388. Robert Southey to Charles Watkin Williams Wynn, 13 March 1799
388. Robert Southey to Charles Watkin Williams Wynn, 13 March 1799 *
March 13. 99.
My dear Wynn
I was heartily rejoiced at your Uncles & Brothers escape.  it never occurred to me till your letter arrived that you might be mistaken for your brother. − of Ediths brother we have no account − & I have little hope. − he was bound from Porto to Dublin & off both coasts many vessels have been wrecked. What a life is a Sailors!
I congratulate you on vacating Old Sarum  for a more respectable seat − & the pauper  also is to be congratulated − as I suppose he will cram another thirty pounds for your successor.
As you are in Wales I have not sent my Poems  to London for you. would you have them sent by way of Shrewsbury with the same directions as this Letter?
In the summer I must go [MS torn] to the sea & should on all accounts prefer the coast of N[MS torn] the distance, for which reason I think rather of [MS torn] become a very weather-cock & feel these easte[MS torn] sickly vegetable. I wish the coast of Arion  & [MS torn] heights were nearer. mountain exercise & sea [MS torn] brace me again − but at present I sadly want bracing.
The first act of Queen Mary  puzzles me. I have the beginning − but the succeeding scenes do not occur to please me.
Pray have you seen in the Courier a song for the Prince of Wales Catch Club by Robert Southey Esq.!  there may be a maker of songs undoubtedly by that name, but I wish he would contrive to distinguish himself from me, who am not a maker of songs.
What think you of St Januarias adopting the new principles.  do you think the Archbishops have not figured very respectably in this age of revolution.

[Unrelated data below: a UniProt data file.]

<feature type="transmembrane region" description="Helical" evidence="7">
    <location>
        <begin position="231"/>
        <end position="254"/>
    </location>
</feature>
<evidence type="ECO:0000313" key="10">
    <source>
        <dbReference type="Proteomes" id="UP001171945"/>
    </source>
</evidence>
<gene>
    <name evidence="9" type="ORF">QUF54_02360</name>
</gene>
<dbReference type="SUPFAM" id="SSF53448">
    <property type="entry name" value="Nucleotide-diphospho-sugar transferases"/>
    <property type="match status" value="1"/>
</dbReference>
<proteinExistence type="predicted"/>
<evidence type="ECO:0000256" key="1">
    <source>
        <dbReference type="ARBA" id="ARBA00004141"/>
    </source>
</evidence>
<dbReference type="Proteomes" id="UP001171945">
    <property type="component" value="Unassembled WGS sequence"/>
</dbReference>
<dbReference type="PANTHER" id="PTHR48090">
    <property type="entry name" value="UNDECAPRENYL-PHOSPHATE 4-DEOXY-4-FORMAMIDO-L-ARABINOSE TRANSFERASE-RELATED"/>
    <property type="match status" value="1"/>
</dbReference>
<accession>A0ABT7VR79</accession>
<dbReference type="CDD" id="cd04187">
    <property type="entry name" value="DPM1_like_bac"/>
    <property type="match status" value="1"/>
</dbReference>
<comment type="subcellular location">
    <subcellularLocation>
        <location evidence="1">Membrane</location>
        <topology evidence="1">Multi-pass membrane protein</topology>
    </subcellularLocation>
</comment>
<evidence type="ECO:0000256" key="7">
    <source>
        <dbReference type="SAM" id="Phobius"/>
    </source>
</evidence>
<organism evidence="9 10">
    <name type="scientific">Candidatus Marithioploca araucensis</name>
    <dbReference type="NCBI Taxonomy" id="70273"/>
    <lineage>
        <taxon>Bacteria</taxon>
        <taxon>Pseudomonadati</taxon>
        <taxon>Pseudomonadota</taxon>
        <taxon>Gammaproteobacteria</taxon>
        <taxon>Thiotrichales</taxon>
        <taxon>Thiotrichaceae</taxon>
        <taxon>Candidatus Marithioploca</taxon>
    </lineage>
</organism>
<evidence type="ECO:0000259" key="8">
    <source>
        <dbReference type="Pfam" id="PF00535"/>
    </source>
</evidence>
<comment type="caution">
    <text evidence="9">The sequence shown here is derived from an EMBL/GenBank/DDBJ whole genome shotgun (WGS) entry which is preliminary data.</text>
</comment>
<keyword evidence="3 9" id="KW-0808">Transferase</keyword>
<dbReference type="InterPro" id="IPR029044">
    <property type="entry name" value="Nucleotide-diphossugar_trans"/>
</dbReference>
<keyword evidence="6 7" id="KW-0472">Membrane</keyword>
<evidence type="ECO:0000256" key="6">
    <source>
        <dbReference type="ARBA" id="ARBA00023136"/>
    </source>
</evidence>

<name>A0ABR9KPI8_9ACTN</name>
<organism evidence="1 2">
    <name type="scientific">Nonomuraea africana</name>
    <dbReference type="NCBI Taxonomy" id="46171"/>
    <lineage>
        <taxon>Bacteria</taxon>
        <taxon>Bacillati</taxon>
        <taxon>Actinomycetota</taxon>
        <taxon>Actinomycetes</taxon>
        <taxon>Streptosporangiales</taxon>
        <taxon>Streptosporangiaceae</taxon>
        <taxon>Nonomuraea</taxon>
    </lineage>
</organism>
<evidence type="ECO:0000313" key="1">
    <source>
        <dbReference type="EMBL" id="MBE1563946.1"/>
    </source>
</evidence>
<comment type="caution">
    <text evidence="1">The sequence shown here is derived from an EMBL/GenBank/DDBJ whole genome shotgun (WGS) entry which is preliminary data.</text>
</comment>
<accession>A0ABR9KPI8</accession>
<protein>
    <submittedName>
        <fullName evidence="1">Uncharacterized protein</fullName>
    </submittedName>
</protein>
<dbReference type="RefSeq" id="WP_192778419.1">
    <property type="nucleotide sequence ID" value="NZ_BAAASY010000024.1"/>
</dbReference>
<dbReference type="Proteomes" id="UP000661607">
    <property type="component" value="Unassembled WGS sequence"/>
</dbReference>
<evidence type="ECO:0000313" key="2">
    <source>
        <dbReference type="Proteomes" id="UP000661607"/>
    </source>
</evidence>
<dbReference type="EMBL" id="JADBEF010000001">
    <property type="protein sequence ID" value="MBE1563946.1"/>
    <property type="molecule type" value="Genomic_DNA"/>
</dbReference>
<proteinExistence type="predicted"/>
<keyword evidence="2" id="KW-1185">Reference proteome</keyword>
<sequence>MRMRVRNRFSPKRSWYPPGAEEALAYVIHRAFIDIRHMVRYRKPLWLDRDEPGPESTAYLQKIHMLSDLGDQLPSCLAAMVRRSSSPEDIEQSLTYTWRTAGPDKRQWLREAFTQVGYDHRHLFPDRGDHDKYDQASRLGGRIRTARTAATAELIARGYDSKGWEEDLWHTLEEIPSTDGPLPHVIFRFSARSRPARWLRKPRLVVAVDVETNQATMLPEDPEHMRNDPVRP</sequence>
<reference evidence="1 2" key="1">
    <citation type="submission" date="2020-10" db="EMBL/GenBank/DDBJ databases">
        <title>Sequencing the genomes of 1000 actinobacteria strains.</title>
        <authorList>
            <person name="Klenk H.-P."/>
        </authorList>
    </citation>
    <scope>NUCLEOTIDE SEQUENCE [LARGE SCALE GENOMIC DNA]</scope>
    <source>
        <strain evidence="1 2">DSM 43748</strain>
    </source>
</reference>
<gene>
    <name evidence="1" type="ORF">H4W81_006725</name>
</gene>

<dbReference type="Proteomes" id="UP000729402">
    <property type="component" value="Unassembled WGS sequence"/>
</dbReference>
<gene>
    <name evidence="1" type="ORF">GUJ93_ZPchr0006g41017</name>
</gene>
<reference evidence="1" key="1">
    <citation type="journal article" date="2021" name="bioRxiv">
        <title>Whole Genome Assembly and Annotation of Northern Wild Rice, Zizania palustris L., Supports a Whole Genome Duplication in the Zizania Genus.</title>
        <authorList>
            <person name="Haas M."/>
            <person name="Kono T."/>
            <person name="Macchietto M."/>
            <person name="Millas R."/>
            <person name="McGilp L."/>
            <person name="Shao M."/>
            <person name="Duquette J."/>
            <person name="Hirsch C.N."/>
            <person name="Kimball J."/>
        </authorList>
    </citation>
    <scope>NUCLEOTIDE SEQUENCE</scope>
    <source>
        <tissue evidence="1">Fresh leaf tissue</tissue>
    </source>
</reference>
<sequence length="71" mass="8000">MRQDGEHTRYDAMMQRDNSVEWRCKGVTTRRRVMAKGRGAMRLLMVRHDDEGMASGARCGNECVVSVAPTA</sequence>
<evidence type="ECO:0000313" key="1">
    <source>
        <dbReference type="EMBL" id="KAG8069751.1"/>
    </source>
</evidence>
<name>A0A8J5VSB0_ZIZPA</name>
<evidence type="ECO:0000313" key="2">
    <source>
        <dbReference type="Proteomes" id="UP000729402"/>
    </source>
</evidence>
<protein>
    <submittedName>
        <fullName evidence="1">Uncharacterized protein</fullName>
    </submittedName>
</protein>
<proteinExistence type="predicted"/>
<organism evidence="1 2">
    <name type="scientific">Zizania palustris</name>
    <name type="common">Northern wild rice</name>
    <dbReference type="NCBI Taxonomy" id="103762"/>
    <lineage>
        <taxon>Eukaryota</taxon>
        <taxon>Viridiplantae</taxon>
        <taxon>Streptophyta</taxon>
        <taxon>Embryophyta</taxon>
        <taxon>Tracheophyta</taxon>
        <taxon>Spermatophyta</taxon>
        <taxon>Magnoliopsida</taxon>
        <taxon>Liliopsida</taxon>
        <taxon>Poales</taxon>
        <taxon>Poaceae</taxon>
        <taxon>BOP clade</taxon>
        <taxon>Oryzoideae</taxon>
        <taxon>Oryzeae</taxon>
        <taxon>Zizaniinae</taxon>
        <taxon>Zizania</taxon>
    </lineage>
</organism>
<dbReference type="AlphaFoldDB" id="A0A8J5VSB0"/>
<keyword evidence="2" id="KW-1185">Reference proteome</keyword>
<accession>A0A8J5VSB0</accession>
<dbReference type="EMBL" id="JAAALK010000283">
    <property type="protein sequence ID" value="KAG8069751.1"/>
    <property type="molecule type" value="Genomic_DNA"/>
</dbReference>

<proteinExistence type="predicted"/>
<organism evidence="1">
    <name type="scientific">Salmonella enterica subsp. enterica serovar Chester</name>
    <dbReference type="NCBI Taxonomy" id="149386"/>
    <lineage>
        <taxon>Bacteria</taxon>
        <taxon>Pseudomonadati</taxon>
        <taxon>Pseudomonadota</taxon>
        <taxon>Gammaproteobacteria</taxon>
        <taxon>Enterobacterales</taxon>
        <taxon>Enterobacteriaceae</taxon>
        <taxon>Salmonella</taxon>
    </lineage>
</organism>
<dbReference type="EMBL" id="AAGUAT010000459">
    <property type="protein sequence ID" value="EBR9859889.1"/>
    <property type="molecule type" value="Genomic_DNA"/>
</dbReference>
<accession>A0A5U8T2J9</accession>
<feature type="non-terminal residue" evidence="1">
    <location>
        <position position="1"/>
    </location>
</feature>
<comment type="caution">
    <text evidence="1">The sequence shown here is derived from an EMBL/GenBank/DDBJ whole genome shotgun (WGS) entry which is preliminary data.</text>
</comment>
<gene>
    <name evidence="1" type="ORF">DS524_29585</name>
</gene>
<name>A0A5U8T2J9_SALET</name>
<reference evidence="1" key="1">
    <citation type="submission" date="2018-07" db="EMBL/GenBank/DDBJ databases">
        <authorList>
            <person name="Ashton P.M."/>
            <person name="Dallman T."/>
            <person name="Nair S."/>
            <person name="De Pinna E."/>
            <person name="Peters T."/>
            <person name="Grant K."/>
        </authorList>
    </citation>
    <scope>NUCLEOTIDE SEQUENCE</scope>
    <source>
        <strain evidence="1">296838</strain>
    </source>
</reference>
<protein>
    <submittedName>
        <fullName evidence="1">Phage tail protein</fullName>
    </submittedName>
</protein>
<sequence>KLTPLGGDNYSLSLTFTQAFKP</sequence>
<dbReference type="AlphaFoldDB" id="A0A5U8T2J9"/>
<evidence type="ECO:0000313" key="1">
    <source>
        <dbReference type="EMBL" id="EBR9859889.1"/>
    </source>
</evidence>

We are growling at the Income Bill. it is better than the triple assessment − but framed with almost inconceivable absurdity.  if you & I could but change eyes how differently would the prospect [MS torn] alike to both. the farmers like the bill for it does not fall [MS torn]mmercial men growl the most, & those who on [MS torn]ectably . it is particularly hard on those who from [MS torn]y be saving something for a family. what will be [MS torn]ures? there is need to fast & pray for a few [MS torn] illumination to keep the people in good humour.
God bless you −
 Wynn’s older brother, Sir Watkin Williams Wynn (1772–1840; DNB), and uncle, Thomas Grenville (1755–1846), had survived the shipwreck of the Proserpine off Heligoland on 31 January 1799. BACK
 Wynn had been returned unopposed as MP for Montgomeryshire on 14 March 1799. He had previously represented the notorious rotten borough of Old Sarum. BACK
 In his ‘Inscription. For a Monument at Old Sarum’, Morning Post, 1 May 1799, Southey claimed that the town only contained one old pauper, who had the right to return two MPs. In fact, Old Sarum had no inhabitants at all and the handful of electors were all non-resident. BACK
 Arion was a legendary Greek musician saved by dolphins when he jumped into the sea to avoid being murdered by his ship’s crew. Southey could, therefore, be referring to the coast of western Greece, the site of the story. BACK
 Southey’s proposed tragedy, set during the reign of Mary I (1516–1558; reigned 1553–1558; DNB). See Common-Place Book, ed. John Wood Warter, 4 series (London, 1849–1850), IV, pp. 190–192. BACK
 ‘On a Golden Cup, with Embossed Figures, Dedicated to the God of Mirth by the Harmonic Club’, Courier, 11 March 1799. BACK
 The reference is obscure. St Januarius (d. c. 305?), Bishop of Benevento and martyr, was the patron saint of Naples, which had become a French client-republic in January 1799. A popular conservative uprising followed, directed by Cardinal Fabrizio Ruffo (1744–1827). Southey may be referring to these events. BACK